Now I can increase the size of the box and I could continue typing or if I want to make it back again type, convert to point type. Very simple. So you can go back and forth between those two things. Let's double-click right here on Importing Graphics. So we need a graphic right here on the side. Let's go to the file menu and chose place. This is how you bring in graphics. So Chapter five, let's go down and let's bring in the pizza. We're gonna make sure "link" is checked down here at the bottom. Because we want to link to that object rather than embedding it into the Illustrator file.
Linking to it makes sure that that file, displays in the Illustrator file but also doesn't bulk up the Illustrators file size. Let's go ahead and hit place. I'll get what's called a Loaded Cursor and I have two options here. I can just click to place it or I can come up here to this intersection and click to draw out a box. Something like that. Now I can also resize this of course. Holding down my shift key, constrains a porportions and then once you get that in there. What I'm gonna do is line it up with the edges of this art board.
So we'll do this right here. A line horizontal right, there we go. Now, it overlaps so we're going to have do something called Changing the Stacking Order. Very issue to do. Right click on the object. Choose a range and either bring to front, bring forward, center backward or send to back. Bring to front means bringing it all the way to the front. Bring forward means step it forward one place in the stacking order. Send backward means sends it back one place in the stacking order. Sent to back, go to the very back. We want this, in the very back.
So there we go. And now we have our image inside of there. Looks really good. Now a couple of courses you might want to check out to further your Illustrator knowledge. Number one, Introducting Illustrator by Deke McClenland. This is a great, get yourself started Illustrator course. It's gonna take you very quickly through the basis of illustrator, just enough to get you started. If you want the bigger Illustrator training, check out my Illustrator CC Essential Training course which takes you through most of the heavy hitting features of Illustrator and teaches you how to use in a practical way If you want the Spencer (mumbles) Illustrator course, check out Deke McClenland's Illustrator CC one-on-one series this goes all the way to fundamentals to advanced.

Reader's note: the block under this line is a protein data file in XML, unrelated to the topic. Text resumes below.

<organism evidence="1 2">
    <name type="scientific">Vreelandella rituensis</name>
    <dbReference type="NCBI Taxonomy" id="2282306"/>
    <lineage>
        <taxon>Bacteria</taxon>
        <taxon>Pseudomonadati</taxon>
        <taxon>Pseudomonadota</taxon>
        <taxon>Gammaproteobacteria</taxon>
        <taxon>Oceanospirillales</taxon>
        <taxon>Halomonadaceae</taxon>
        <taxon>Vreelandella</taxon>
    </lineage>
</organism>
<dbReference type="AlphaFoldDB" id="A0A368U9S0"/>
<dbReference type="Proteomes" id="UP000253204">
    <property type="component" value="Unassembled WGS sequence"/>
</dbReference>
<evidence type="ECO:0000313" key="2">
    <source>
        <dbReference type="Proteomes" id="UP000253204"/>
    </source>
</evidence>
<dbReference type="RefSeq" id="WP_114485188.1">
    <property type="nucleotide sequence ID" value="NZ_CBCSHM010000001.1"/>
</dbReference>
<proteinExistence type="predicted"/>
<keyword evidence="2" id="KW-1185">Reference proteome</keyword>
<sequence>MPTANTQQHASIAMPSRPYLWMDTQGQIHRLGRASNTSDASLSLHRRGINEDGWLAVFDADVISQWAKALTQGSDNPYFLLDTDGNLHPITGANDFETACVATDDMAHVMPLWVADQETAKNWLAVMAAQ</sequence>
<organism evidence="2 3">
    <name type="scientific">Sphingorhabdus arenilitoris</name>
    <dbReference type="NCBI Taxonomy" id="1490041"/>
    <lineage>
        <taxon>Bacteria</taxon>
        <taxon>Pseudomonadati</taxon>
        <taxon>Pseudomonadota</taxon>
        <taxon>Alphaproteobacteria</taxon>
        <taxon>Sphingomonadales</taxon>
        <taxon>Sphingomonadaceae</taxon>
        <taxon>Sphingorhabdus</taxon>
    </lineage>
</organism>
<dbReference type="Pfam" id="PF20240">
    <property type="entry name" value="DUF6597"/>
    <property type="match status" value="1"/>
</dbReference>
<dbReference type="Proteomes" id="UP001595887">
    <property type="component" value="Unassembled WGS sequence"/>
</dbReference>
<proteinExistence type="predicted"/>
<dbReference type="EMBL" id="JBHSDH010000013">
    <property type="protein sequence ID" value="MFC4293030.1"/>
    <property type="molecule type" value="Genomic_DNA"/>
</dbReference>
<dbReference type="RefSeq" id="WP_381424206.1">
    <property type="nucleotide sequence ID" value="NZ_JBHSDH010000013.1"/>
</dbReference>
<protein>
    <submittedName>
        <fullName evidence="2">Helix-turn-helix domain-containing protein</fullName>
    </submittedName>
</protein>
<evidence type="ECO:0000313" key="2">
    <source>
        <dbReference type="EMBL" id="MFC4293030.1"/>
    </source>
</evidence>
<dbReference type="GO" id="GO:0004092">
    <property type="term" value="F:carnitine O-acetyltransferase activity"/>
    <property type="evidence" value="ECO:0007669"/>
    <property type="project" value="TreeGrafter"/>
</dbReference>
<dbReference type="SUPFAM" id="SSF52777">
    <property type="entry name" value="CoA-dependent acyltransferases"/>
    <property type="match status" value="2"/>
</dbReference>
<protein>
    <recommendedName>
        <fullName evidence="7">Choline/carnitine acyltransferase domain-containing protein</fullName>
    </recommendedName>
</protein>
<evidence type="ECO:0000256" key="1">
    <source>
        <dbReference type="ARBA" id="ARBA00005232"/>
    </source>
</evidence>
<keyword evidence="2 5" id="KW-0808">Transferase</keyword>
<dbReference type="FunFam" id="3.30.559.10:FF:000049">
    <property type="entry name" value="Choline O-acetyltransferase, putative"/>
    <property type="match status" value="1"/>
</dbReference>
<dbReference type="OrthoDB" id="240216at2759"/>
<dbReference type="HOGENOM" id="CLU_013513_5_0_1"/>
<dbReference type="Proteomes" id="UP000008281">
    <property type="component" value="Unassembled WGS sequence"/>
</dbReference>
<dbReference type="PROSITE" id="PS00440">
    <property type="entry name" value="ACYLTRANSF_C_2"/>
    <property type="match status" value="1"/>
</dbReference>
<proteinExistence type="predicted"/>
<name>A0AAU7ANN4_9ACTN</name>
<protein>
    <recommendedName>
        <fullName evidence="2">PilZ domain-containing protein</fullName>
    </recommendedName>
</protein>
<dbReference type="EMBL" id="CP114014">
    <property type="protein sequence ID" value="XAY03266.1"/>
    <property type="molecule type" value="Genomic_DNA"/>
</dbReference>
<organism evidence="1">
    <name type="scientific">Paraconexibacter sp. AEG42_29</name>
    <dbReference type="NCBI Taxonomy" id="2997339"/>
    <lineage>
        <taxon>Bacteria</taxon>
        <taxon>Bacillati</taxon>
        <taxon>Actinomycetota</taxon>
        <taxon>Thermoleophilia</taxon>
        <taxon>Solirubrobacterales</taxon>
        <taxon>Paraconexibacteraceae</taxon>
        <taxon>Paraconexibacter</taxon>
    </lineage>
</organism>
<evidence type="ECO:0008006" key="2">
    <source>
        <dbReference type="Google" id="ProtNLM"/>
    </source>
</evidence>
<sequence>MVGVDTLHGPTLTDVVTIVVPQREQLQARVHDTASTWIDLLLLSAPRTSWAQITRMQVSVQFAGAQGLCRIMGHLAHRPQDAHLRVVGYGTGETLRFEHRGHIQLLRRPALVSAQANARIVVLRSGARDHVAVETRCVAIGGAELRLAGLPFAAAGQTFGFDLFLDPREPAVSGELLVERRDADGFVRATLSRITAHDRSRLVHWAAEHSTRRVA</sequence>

Cover several hours of material and this is pretty much the go-to resource for everything Illustrator. Alright that's gonna wrap up our Getting Started with Illustrator section. Hopefully now we're ready to start tackling a project of our own.
Note: These tutorials were revised in 2016 to make sure they are current with the latest version of Adobe Creative Cloud. Mini Bridge was retired this year, so Justin uses alternate methods to open and organize assets.
- Understanding the impact of color
- Sketching your ideas
- Removing unwanted objects from images
- Cropping and editing photos in Photoshop
- Resizing and saving images for print
- Drawing basic shapes in Illustrator
- Creating a custom color theme with swatches
- Setting type
- Building wireframes
- Creating tables in InDesign
- Preflighting documents
- Packaging files for print